Back from sick leave

Well, I guess I am back blogging. I missed it, but I had a stroke a year ago thanksgiving, and well, unnecessary writing was sort of out of the question. . . As you can imagine it has been something of a struggle to reenter the world of the living, but I am back.

It is worth mentioning some of the details of my stroke, since some of the details are rather interesting.

One of the most interesting was the most likely cause. Of course nobody knows the actual cause, and it almost certainly no one single factor; however, during recovery I was (self) diagnosed with severe sleep apnea, and I suspect this was a (the?) major contributing factor. This is interesting because fixing this problem was key to my recovery, and seems to have fixed a whole host of more minor health issues as well. The other thing that is interesting is the doctors totally missed it until I demanded a test. It has happened on several occasions in the past. The most dramatic of these was a fungal infection I diagnosed treated and had in remission before the test results I demanded came back. What was humorous is that the worlds expert on this disease was in the same building, and was completely panicked that I had this deadly disease, even though it was kind of after the fact.

During my (still ongoing) recovery from the stroke this issue with doctors has continued. One of the features of stroke recovery is a tendency for seizures to occur. I have had two grand mal and one petit mal seizures. I have been unable to convince the doctors that these are a good thing in that each seizure is associated with a major improvement in my symptoms. I can’t really blame them as seizures are dangerous, and the finding that they were part of the healing process presumably wouldn’t change the treatments. Still, I was stunned by there complete lack of interest when I reported that my symptoms had improved.

This le me to wonder: am I just so much smarter than doctors that I am a better diagnostician and more curious about health related issues, or is something else? I wonder if perhaps being a functioning doctor requires shutting down some of the creativity that makes a scientist a scientist. After all treating patients requires following protocols, and creativity is, or should be. Frowned upon. I don’t have an answer, but it is worth pondering. By the way – I am not that smart.

Anyway, other interesting things: My language came through intact. I did have one interesting thing happen. In a conversation I couldn’t come up with the word “bat” (as in the animal that flies). I was abled to get to it by remembering murciélago and fledermaus. More interesting, I have a lot of difficulty reading some thinds, but often science doesn’t give me problems. Interestingly words, letters etc. are easy enough, but stringing it together into a coherent phrase is hard. On the other hand, I have no problem if the computer reads it to me, and I have no problem writing. Go figure.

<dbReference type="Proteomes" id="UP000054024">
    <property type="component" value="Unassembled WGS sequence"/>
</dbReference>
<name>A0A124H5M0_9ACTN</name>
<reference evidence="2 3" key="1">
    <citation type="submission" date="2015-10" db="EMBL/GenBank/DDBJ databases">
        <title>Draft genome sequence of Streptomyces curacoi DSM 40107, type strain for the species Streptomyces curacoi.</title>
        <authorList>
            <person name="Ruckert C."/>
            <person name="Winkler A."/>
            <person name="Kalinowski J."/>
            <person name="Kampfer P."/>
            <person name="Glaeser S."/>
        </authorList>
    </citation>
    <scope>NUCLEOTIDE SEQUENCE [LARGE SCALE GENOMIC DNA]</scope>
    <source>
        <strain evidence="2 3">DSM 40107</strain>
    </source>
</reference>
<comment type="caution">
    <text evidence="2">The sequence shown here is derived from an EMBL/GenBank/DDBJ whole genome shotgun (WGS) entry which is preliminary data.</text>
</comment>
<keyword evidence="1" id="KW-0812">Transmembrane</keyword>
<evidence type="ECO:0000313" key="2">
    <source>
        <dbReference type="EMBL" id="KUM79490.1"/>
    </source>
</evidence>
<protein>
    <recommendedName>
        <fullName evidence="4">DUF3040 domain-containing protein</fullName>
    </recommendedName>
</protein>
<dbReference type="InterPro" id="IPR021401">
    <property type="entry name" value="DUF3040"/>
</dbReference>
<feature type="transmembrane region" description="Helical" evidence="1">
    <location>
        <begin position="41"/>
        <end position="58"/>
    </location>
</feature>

So, I will resume my blog, but probably not at the pace I maintained in the past.


Of cultural inheritance and cultural evolution

As you may know, I am writing a book on evolution.  Below is modified from a very rough first draft of part of my chapter on cultural inheritance. 

My thinking about culture has change in that I now think more about cultural inheritance than cultural evolution. The reasoning being that evolution is evolution. It is the change in the distribution of a population due to the gain and loss of individuals. Evolution, and especially evolution by natural selection (if we allow that secular environmental change can be a force of evolution, then arguably this evolutionary force does not require heritable variation), requires that at least a portion of the variation be heritable, but makes no claims as to the cause of that heritability. As such, whether a trait is a physiological trait such as body size, or a cultural trait such as some aspect of a person’s language it is still a component of the individuals phenotype, and it is still organic evolution.

When we are talking about organic evolution we think of individuals (frequently the organism, or the organism and its microbiome), and how the distribution of these individuals change over time. Thus, the population is a set of individuated entities with a phenotype with measurable traits that may change as the individual develops. Because it is the individual living entity (e.g., organism) we can call it biological or organic evolution. In real systems individuals will occupy physical space, and when that space is filled, or the organism is otherwise constrained, and the population can no longer grow it is said to be at its carrying capacity.

However, we would like to have a concept of cultural evolution. Fortunately, the beauty of the concept of evolution is that it can be applied to any system as long as we can identify the individuals and the population. This is what needs to be done to have a useful concept of cultural evolution.